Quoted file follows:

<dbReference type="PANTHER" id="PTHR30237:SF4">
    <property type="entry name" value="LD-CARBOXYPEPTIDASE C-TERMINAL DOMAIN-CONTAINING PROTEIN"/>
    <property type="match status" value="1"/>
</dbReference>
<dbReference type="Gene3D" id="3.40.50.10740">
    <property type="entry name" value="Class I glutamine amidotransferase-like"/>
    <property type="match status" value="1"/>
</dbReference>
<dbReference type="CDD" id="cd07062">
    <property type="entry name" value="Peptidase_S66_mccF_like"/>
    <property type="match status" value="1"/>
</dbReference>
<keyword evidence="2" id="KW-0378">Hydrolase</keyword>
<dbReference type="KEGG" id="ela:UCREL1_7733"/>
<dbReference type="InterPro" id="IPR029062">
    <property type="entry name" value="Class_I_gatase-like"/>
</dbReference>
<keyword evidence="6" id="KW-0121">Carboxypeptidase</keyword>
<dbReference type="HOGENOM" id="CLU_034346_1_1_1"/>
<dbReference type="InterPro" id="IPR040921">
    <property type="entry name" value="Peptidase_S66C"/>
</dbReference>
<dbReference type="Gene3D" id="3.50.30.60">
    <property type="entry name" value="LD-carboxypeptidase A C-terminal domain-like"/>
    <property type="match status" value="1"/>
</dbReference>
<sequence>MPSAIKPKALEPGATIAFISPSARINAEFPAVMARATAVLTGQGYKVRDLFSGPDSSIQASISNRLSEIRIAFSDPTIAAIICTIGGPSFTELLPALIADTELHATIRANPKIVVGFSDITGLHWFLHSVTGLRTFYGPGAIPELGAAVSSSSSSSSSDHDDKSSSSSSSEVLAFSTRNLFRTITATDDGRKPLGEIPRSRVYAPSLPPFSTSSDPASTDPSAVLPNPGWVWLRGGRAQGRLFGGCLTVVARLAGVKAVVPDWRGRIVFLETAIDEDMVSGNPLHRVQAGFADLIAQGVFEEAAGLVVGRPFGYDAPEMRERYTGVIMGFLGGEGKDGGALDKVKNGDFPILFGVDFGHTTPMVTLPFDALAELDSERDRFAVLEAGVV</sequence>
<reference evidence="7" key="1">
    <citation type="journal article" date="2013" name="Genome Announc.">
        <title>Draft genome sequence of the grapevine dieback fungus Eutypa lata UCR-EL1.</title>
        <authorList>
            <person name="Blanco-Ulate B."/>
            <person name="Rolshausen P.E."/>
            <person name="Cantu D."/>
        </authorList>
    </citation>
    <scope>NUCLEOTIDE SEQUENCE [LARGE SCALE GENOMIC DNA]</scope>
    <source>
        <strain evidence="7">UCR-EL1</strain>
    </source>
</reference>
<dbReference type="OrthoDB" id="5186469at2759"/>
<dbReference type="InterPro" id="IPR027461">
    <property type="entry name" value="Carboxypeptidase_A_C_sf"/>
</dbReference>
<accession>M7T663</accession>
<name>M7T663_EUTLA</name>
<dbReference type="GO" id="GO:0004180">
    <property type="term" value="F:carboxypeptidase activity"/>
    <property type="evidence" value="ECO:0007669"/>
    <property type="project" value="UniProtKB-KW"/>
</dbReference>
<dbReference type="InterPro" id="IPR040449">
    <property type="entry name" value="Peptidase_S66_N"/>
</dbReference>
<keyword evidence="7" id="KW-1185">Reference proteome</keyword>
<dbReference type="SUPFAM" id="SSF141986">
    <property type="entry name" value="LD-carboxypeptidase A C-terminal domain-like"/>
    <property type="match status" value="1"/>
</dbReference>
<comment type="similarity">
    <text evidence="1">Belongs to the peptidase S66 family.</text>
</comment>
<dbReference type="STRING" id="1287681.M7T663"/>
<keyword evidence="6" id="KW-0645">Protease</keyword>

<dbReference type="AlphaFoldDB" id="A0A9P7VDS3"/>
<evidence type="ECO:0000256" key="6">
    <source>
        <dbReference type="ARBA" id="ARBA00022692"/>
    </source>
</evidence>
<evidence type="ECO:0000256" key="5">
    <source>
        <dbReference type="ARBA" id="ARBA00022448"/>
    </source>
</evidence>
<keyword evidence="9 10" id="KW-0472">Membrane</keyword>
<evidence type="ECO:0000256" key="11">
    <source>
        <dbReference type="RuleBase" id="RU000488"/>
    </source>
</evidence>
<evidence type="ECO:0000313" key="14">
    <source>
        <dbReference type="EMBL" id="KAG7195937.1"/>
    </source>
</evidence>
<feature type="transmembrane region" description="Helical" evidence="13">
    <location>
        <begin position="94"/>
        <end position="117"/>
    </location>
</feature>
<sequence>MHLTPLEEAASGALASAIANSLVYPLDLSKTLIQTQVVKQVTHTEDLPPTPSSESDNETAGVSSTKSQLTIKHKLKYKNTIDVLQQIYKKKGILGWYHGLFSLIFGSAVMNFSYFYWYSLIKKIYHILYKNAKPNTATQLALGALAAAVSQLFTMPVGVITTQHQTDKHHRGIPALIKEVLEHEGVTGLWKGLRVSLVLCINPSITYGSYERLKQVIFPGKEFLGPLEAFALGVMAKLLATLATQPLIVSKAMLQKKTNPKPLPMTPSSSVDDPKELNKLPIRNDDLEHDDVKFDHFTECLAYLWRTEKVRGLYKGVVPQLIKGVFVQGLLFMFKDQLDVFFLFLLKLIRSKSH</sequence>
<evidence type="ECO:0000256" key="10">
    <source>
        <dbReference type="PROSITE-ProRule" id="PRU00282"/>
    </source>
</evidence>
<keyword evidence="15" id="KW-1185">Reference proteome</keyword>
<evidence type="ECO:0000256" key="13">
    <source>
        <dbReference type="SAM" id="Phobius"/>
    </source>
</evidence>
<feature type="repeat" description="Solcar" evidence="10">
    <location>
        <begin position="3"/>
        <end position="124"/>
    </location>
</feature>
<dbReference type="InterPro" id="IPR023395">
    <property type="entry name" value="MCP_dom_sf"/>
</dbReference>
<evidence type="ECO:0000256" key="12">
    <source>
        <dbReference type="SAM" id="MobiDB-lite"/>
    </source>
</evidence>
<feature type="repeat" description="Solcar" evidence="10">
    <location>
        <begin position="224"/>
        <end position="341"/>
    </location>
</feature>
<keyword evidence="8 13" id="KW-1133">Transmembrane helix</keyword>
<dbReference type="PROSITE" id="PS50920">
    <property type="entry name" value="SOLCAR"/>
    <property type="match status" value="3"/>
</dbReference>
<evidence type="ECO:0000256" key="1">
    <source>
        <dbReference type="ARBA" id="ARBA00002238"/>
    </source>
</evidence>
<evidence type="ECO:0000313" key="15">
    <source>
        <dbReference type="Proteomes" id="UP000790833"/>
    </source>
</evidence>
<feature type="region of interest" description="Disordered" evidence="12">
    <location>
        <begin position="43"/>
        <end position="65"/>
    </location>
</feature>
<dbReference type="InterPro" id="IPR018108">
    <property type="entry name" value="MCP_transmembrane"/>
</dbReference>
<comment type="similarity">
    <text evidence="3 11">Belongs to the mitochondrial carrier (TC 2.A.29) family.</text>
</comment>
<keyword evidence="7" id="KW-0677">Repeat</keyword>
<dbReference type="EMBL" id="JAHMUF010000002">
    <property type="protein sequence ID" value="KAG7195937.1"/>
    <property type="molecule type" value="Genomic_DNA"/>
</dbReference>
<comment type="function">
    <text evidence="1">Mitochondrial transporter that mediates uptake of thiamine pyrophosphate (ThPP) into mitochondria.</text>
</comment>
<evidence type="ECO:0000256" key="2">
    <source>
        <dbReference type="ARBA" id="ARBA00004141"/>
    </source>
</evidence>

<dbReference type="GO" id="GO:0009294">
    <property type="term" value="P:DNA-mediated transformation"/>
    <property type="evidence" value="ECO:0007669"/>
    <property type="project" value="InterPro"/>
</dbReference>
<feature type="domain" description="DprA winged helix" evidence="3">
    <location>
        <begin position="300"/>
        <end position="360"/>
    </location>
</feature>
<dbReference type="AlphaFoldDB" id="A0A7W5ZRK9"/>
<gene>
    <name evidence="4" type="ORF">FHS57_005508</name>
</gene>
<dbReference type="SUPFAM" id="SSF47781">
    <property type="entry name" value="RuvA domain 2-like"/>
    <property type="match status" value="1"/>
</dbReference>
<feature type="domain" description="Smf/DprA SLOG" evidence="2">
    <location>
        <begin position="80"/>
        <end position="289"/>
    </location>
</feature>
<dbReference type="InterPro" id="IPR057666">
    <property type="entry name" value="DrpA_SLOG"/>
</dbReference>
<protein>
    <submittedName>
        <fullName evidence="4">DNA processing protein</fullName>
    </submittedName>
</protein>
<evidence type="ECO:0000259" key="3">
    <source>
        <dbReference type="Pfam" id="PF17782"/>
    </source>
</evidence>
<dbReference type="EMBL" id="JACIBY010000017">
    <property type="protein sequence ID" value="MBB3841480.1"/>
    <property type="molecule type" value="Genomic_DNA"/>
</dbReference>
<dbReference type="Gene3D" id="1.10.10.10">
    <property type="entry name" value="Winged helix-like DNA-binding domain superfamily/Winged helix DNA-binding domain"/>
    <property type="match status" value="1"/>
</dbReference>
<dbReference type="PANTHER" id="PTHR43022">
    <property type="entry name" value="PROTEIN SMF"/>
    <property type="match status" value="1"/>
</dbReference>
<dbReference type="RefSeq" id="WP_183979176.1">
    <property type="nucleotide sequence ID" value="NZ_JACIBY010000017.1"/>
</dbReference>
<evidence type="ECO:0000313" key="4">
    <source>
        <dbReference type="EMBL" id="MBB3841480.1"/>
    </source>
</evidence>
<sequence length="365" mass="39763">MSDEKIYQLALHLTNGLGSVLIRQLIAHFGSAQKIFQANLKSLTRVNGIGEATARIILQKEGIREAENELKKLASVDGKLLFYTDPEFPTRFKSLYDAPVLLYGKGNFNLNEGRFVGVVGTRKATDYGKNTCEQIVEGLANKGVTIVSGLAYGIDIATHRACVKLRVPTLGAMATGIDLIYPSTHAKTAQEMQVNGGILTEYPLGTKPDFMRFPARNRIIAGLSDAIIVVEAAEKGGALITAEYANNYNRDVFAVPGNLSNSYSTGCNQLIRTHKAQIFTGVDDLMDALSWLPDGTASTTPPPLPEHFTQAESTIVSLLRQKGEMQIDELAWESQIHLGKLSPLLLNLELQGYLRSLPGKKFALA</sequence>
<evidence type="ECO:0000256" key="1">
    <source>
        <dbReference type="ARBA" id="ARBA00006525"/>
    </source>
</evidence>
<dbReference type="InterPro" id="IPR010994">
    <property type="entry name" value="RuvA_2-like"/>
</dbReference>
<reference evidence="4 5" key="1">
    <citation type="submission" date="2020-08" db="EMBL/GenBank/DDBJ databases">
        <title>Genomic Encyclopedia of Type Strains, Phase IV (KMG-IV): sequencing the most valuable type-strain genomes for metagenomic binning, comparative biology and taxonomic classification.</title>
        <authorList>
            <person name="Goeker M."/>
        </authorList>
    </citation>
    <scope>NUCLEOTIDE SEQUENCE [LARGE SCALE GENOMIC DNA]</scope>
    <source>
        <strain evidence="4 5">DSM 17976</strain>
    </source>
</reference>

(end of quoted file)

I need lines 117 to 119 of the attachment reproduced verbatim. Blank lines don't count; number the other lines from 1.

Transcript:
        <dbReference type="SAM" id="MobiDB-lite"/>
    </source>
</evidence>